Fourth Defendant Convicted of Murder in USC Grad Student's 2014 Beating Death - NBC Southern California

Fourth Defendant Convicted of Murder in USC Grad Student's 2014 Beating Death

Xinran Ji, 24, was ambushed and beaten with a baseball bat on his way back to his apartment from a study session

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    Fourth Defendant Convicted of Murder in USC Grad Student's 2014 Beating Death
    Xinran Ji/LinkedIn
    Xinran Ji, 24, was found dead in his apartment near USC after being attacked while walking home from a study group Thursday, July 24, 2014.

    A 21-year-old man was convicted of first-degree murder Wednesday for the 2014 killing of a USC graduate student from China who was attacked near campus while walking back to his apartment after a 2014 study session.

    Alberto Ochoa is scheduled to be sentenced March 8 on first-degree murder and other charges stemming from the July 24, 2014, attack on Xinran Ji, a 24-year-old electrical engineering student. Ji was able to stagger away from the attack scene and reached his nearby apartment, where he was found dead by one of his roommates.

    Three other young people have already been convicted and sentenced in connection with the deadly attack.

    Alejandra Guerrero, now 20, and Andrew Garcia, now 22, are each serving life prison terms without the possibility of parole after being convicted of first-degree murder and other charges, while the getaway driver, Jonathan Del Carmen, now 23, was sentenced to 15 years to life in state prison after pleading guilty to second-degree murder.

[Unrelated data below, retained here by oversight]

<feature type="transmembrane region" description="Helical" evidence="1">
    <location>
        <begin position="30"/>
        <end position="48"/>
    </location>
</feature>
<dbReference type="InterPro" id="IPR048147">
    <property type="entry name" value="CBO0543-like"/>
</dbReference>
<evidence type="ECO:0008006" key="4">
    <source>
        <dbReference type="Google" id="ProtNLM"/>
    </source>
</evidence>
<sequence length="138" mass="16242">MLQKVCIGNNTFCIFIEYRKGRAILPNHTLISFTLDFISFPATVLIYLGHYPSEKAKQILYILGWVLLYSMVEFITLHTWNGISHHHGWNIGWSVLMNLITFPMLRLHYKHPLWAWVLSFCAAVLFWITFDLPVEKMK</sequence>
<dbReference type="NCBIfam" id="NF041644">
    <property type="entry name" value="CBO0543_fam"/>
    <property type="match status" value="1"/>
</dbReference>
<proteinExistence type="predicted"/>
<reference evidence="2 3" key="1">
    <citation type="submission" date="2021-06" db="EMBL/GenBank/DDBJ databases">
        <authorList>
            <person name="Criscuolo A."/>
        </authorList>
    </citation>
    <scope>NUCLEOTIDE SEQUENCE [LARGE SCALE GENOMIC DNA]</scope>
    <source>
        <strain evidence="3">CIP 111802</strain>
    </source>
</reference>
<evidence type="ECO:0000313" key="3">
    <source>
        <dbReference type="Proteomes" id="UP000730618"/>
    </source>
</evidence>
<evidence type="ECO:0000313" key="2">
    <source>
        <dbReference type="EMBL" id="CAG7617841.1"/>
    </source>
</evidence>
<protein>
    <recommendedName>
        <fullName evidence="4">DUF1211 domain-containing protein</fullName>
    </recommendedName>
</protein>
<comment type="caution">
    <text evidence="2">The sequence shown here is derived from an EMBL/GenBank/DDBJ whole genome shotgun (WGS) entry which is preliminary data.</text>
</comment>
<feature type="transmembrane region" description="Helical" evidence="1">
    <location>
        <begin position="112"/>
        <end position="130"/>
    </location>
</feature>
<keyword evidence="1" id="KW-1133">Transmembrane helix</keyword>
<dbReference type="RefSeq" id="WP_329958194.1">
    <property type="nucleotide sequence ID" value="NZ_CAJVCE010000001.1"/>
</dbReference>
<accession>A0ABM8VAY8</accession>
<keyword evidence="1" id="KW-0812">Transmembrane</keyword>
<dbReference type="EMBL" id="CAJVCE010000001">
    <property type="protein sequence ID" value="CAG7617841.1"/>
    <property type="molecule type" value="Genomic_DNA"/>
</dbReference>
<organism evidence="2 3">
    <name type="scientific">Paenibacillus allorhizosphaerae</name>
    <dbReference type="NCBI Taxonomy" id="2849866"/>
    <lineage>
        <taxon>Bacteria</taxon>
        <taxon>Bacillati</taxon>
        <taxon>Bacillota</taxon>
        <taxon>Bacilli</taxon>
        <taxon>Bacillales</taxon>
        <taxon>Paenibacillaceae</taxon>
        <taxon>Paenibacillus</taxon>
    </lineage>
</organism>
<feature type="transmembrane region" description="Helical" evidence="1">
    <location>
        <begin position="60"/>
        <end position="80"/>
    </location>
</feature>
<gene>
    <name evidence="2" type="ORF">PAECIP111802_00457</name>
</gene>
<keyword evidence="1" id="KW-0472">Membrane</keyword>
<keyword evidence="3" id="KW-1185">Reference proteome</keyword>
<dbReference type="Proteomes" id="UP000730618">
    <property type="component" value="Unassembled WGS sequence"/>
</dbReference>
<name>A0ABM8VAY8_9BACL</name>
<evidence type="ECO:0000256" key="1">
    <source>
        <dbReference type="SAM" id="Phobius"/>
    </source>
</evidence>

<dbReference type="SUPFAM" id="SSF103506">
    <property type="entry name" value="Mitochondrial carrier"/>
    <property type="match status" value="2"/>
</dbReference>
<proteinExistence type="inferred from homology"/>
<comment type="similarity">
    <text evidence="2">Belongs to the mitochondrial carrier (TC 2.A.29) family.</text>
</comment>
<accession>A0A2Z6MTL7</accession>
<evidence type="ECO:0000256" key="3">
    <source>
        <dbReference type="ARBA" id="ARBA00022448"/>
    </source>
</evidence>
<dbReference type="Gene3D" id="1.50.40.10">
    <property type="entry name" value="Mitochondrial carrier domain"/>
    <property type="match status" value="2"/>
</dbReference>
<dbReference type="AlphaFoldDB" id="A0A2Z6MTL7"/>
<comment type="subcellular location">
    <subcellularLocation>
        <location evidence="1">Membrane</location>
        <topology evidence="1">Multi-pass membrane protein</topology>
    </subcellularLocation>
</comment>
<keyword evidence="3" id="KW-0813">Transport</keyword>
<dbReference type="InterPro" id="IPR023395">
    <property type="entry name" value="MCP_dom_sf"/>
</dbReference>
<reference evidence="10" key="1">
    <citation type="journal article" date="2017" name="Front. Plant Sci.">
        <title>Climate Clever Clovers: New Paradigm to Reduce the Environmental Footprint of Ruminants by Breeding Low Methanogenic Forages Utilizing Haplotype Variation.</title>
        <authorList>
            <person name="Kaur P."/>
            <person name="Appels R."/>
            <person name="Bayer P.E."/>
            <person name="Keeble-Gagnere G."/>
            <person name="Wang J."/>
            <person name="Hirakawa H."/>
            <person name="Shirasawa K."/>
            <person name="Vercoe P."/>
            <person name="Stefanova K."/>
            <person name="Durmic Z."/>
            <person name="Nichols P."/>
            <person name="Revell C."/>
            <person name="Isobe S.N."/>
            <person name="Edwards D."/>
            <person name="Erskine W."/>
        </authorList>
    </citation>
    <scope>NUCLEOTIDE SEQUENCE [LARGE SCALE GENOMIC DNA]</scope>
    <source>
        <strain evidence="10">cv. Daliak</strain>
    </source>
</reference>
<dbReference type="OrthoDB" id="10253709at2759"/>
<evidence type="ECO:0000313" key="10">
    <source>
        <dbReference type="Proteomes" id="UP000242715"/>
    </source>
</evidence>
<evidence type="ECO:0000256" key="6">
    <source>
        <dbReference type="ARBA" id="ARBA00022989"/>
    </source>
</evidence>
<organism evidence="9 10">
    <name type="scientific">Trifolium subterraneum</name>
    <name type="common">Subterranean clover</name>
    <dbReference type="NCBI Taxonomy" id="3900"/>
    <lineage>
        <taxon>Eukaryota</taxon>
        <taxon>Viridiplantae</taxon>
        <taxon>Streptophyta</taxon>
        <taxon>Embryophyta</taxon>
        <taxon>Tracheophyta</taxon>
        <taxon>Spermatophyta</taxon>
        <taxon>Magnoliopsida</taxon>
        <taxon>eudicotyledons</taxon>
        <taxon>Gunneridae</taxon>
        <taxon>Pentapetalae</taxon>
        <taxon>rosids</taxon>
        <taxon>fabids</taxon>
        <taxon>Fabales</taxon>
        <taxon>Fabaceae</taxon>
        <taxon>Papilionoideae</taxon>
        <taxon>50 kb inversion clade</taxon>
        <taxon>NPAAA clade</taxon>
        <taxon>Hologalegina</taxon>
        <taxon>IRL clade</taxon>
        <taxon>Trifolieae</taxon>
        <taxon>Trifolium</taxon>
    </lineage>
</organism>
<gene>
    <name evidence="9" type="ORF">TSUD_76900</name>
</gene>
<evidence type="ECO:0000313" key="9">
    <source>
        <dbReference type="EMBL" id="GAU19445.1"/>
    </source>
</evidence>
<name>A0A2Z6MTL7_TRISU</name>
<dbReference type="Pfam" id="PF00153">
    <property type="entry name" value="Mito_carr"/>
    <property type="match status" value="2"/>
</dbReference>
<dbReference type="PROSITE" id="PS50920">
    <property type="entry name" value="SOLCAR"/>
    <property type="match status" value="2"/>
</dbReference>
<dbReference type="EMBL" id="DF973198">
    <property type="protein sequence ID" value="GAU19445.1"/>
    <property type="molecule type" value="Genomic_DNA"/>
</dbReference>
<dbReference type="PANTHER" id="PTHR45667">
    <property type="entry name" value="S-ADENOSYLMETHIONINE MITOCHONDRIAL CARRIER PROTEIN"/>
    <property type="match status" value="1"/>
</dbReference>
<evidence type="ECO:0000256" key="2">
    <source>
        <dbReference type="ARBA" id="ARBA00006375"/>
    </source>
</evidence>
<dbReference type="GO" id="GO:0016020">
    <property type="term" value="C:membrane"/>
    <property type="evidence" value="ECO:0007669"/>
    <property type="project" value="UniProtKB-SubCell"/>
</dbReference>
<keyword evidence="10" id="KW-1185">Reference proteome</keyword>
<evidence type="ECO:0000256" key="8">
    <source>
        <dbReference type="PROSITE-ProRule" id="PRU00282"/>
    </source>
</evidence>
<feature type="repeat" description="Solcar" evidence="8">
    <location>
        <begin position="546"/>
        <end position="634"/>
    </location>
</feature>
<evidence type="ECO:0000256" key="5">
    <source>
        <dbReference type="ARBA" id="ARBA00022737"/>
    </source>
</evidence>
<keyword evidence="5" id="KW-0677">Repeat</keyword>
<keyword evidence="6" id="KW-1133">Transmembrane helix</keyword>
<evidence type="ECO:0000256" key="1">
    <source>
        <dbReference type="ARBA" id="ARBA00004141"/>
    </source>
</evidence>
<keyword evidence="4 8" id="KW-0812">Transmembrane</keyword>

In his closing argument Tuesday, Deputy District Attorney John McKinney contended that Ochoa -- who was 17 at the time of the attack -- got out of a car while armed with a baseball bat and was a "substantial factor" in Ji's death.

    "You know Ochoa did something to him, his face ... that broke his skin," McKinney said, noting that the victim left a blood trail and that his broken glasses were found on the street where he was initially attacked.

    "Clearly he (Ochoa) was a major participant," the prosecutor told jurors in a downtown Los Angeles courtroom.

    He told jurors to contrast Ji's decision to walk a female classmate home after a study session with the types of decisions that Ochoa and his friends made, and said Ochoa and his co-defendants targeted Ji because they thought he was an "easy target" who was walking alone in the dark.

    Defense attorney Christopher Chaney urged jurors to acquit his client of the murder charge, saying that "Mr. Ochoa is not guilty of the murder of Mr. Ji."

    "I don't see a bat. I don't see a swinging of a bat," the defense attorney said of surveillance video from the scene.

    "He (Ochoa) withdrew seconds after it started," Chaney told jurors, noting that the surveillance video shows Ochoa getting back in the car and not participating with Guerrero and Garcia in the second attack on Ji after he ran down the street and around a corner.

    He said he Guerrero was responsible for the injuries, telling jurors the teenage girl was armed with a wrench. He said there was no evidence that Ochoa had inflicted a fatal blow.

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